Several high profile projects, which are perceived failures of PPPs in the Middle East, have cast doubt in ensuring successful partnerships. For example, the US$3 billion Mafraaq-Gweihat highway being constructed in Abu Dhabi will not commence on the initial platform of a PPP. This is after taking the bidders through a long enduring tender process. The same case applied to the US$10 billion Land bridge, a landmark in the Kingdom of Saudi Arabia.
There is a possibility that PPPs have failed to take off in the Middle East, even after forcing their commencement; the same issues always seem to plague the projects. PPPs basically pose a very high borrowing rate. This will plague the government with a debt which they will be servicing for a long time.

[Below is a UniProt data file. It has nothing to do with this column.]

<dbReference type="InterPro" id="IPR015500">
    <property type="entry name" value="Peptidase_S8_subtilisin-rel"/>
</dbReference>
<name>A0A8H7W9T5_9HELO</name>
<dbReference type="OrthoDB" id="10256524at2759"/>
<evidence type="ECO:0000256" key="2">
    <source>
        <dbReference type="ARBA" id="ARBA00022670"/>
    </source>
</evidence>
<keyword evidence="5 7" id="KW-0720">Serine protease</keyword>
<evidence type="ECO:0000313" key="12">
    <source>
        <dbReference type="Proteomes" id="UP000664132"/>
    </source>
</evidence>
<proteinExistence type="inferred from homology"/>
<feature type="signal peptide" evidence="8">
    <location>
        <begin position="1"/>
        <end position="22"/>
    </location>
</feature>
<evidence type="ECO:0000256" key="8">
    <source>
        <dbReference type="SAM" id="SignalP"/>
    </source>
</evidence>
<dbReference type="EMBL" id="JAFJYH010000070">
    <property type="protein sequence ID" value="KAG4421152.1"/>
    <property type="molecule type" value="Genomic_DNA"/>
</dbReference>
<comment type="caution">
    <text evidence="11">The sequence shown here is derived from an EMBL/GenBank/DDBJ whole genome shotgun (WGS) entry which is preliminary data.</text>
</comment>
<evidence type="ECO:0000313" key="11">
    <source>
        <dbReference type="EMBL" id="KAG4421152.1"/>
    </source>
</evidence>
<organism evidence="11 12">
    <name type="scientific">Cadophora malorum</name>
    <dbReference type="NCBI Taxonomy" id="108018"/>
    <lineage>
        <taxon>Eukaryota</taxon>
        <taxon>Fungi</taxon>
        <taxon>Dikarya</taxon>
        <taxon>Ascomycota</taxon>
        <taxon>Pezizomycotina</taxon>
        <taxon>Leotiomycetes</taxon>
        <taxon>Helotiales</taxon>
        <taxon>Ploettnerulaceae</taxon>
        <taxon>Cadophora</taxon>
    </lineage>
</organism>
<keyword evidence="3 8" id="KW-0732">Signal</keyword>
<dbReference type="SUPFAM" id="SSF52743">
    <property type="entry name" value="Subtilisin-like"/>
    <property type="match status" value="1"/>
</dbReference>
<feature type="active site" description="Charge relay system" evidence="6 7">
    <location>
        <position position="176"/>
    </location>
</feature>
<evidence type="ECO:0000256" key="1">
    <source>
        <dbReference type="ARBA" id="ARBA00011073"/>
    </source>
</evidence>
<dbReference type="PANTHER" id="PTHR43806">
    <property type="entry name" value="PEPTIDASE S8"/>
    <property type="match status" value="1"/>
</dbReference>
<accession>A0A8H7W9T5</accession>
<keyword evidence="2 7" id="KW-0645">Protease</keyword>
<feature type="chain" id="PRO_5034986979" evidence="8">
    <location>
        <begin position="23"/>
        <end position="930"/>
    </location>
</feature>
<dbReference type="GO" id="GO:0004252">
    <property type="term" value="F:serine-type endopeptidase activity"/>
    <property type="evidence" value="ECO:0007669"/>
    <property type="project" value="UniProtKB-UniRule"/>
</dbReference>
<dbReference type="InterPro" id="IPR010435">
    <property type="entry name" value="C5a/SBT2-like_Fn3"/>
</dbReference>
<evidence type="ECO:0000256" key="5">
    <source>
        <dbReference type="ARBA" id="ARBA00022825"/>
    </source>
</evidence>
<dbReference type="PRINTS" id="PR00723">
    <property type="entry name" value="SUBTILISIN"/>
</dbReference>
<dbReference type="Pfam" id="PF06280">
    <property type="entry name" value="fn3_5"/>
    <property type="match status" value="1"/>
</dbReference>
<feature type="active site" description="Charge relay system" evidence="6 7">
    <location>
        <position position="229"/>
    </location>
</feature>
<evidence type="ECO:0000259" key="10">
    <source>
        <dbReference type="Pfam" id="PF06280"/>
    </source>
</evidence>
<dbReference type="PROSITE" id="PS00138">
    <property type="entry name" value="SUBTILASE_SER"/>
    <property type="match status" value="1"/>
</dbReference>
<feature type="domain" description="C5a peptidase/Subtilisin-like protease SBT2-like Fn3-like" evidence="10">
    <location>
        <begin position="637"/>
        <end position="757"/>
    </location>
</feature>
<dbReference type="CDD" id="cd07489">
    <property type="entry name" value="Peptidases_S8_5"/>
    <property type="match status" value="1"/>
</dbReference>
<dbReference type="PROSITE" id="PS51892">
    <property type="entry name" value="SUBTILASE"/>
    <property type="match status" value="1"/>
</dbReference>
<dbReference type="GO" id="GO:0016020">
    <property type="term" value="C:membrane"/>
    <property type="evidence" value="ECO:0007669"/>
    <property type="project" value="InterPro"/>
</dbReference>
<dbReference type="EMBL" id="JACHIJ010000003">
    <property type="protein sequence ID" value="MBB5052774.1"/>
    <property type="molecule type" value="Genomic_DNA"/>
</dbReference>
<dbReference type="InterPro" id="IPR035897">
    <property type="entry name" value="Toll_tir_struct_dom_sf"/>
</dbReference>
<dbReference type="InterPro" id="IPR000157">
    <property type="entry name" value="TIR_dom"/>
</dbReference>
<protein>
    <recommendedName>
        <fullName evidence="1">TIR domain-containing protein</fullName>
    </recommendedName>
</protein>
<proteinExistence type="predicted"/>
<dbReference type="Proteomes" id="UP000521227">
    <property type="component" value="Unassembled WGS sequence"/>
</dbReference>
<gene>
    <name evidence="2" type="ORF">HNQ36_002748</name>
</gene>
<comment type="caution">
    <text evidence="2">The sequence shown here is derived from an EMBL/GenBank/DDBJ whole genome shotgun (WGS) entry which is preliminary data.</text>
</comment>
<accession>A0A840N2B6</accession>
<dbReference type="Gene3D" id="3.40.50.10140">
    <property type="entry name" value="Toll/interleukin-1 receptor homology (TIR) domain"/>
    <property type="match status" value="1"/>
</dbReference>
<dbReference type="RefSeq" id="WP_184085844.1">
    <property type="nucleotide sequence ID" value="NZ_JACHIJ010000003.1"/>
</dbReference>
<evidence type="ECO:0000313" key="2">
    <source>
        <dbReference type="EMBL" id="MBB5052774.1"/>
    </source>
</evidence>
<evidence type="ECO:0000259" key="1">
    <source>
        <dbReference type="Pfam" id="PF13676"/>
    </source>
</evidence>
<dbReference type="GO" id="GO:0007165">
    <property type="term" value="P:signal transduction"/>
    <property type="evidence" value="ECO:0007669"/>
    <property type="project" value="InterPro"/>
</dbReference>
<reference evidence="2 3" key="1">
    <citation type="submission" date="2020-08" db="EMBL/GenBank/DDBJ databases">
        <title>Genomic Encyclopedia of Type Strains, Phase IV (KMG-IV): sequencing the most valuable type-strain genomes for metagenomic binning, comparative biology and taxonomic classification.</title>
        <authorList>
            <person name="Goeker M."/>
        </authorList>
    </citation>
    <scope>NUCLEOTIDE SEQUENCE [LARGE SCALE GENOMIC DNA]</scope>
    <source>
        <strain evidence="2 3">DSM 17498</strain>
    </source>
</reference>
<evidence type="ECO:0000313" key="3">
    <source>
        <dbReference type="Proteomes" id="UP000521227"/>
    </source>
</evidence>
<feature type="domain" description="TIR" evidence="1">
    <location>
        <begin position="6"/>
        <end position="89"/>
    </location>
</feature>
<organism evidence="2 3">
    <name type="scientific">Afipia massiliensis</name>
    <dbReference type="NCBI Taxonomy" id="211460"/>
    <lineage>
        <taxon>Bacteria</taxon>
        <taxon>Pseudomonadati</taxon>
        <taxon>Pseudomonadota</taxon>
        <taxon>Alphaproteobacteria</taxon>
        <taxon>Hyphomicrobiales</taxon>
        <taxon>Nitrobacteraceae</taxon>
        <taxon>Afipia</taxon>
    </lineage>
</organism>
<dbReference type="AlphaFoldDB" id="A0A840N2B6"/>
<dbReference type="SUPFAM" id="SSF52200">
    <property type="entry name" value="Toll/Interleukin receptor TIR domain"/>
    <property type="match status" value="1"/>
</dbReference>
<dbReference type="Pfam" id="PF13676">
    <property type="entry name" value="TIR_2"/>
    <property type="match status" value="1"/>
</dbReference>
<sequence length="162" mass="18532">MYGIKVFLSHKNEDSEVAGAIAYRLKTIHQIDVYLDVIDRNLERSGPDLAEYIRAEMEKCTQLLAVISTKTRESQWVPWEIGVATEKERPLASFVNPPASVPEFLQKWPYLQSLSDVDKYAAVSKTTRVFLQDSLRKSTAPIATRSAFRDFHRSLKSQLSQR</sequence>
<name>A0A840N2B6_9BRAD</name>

On their part, the PPP players usually face future flexibility problems owing to the debt payments. They will be constantly be postponing or seeking more debt to service prior debts in order to meet their budget estimates. PPPs do a great injustice to the future generations in that they inherit debts from their predecessors. Instead of focusing on growth projects, the future generations will face a daunting task in the repayment of these debts.